2006-01-23 13:40:02

LONDON (Reuters) - Modern DNA analysis of ancient dental pulp suggests that typhoid fever was the cause of the plague which helped end the Golden Age in Athens, scientists said on Monday. The DNA collected from teeth from an ancient Greek burial site is similar to a modern organism that causes typhoid fever, an infection spread by contaminated food or water. "Studying the historical aspects of infectious disease can be a powerful tool for several disciplines to learn from," said Dr...

2005-11-14 06:20:00

By James Kilner OSLO -- Warmer, wetter weather brought on by global warming could increase outbreaks of the plague, which has killed millions down the ages and wiped out one third of Europe's population in the 14th century, academics said. Migratory birds spreading avian flu from Asia today could also carry the plague bacteria westward from their source in Central Asia, Nils Stenseth, head of a three-day conference on the plague and how it spreads, told Reuters on Monday. "Wetter, warmer...

2005-10-27 11:05:36

ADDIS ABABA (Reuters) - Ethiopia said on Thursday it had discovered 18 new cases of polio in the country and has launched a nationwide vaccination campaign targeting 16 million children. More than 100,000 volunteers and health workers will be fanning out across the Horn of Africa nation to vaccinate 16 million children under the age of five, the Ministry of Health said. "Health experts confirmed 18 cases of wild polio virus have now been detected in Tigray, Amhara and Oromia...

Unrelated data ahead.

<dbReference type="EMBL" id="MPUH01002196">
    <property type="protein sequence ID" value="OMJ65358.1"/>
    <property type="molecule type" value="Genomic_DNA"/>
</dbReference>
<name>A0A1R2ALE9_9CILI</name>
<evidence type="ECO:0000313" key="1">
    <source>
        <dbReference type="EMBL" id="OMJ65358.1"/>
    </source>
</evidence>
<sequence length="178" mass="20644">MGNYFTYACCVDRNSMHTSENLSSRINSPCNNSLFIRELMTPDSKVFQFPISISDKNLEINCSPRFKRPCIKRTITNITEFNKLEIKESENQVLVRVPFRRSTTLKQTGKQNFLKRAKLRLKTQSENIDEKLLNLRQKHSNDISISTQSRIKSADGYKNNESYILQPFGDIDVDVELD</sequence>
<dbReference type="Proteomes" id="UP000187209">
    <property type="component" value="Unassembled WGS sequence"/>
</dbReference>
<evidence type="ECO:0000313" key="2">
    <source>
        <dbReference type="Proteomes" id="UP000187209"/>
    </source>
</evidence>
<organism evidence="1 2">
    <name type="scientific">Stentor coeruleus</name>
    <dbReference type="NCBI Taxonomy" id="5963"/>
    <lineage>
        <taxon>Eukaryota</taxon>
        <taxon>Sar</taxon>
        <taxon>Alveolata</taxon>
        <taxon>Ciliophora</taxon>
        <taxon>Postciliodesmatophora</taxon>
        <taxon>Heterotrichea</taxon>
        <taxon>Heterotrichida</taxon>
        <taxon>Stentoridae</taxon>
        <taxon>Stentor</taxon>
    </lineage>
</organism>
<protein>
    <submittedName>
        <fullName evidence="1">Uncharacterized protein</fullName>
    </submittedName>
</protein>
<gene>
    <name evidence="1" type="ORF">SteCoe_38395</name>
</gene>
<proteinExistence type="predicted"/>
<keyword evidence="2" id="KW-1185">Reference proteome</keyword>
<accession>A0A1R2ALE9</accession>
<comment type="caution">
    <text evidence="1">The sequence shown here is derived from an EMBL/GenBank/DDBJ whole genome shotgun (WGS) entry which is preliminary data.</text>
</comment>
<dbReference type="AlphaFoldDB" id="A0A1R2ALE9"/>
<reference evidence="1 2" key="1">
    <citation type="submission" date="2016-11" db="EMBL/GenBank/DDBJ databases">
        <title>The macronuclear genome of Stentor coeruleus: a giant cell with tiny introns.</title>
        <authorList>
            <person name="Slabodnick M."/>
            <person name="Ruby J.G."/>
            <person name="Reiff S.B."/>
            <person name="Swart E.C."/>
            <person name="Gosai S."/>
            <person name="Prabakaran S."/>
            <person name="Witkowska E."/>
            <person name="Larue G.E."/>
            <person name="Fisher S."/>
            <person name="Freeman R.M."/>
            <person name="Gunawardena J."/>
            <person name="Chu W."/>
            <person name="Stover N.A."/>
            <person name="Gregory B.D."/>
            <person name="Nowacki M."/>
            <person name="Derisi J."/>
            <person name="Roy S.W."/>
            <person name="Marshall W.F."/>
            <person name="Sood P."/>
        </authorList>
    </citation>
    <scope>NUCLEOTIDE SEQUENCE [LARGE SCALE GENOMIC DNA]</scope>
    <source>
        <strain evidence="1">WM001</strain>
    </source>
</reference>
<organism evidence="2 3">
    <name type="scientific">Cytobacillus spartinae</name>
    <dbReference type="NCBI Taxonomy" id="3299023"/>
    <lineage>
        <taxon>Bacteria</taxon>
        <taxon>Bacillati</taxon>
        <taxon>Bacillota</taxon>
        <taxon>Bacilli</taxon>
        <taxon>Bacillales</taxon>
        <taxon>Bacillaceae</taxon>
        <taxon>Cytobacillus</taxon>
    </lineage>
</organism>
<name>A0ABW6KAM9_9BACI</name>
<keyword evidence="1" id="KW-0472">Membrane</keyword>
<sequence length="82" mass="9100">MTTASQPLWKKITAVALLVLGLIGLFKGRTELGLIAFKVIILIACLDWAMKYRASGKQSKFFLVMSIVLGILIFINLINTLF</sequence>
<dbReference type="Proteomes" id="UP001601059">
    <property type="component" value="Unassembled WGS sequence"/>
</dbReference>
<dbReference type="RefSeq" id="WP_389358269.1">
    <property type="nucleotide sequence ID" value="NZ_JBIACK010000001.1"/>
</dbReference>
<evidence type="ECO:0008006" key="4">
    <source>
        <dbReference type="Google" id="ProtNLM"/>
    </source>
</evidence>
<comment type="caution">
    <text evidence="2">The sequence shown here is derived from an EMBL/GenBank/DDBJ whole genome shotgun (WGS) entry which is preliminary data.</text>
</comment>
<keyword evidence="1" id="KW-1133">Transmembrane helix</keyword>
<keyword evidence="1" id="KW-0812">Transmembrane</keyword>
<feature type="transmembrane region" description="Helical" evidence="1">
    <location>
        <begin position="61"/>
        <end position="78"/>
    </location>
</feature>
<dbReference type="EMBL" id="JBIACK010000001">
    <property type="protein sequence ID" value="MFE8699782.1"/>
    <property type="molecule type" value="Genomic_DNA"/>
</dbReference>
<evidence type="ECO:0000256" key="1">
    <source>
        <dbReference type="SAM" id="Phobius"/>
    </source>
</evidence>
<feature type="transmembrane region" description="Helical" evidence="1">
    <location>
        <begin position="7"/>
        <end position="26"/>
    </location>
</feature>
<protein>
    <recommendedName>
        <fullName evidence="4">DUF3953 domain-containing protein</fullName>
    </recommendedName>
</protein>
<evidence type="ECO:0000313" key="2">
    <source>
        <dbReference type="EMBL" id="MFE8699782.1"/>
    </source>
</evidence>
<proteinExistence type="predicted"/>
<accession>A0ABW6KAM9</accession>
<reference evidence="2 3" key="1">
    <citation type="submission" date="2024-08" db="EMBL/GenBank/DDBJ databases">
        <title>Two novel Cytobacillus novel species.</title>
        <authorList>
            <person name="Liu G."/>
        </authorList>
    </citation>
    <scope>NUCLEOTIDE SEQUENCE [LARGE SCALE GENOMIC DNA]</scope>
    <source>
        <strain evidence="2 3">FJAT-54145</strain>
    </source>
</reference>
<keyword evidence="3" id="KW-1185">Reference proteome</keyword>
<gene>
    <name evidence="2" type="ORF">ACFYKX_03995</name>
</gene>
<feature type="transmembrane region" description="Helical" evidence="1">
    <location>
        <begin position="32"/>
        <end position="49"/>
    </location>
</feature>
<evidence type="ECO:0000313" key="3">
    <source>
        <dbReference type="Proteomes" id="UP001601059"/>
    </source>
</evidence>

2005-09-28 00:35:00

JAKARTA (Reuters) - Indonesia hopes to hold another polio immunization drive in November to stamp out the disease, an official said on Wednesday, a day after launching a program to vaccinate millions of children for the second time this year. There have been 240 polio cases in Indonesia since May, when the crippling disease re-emerged after being eradicated from the world's fourth most populous country a decade ago. In the two rounds of immunization so far, Indonesia has targeted around 24...


Latest epidemics Reference Libraries

69_91adf9a2d64d7fdcac1a7b084facc7ac
2011-01-12 16:33:15

Dengue fever and dengue hemorrhagic fever (DHF), caused by the dengue virus, is among the spectrum of acute febrile tropical disease and is transmitted by mosquitoes. Occurring mainly in the tropics it can be life threatening and is caused by four closely related virus stereotypes of the genus Flavivirus. It was identified and named in 1779. It has a nickname of "breakbone fever" due to it causing sever generalized bodyache. It tends to be more prevalent in the urban districts of its range...

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Word of the Day
kenspeckle
  • Having so marked an appearance as easily to be recognized.
This word may come from the Swedish 'kanspak,' quick at recognizing persons or things, or else from confusion with 'conspicuous.'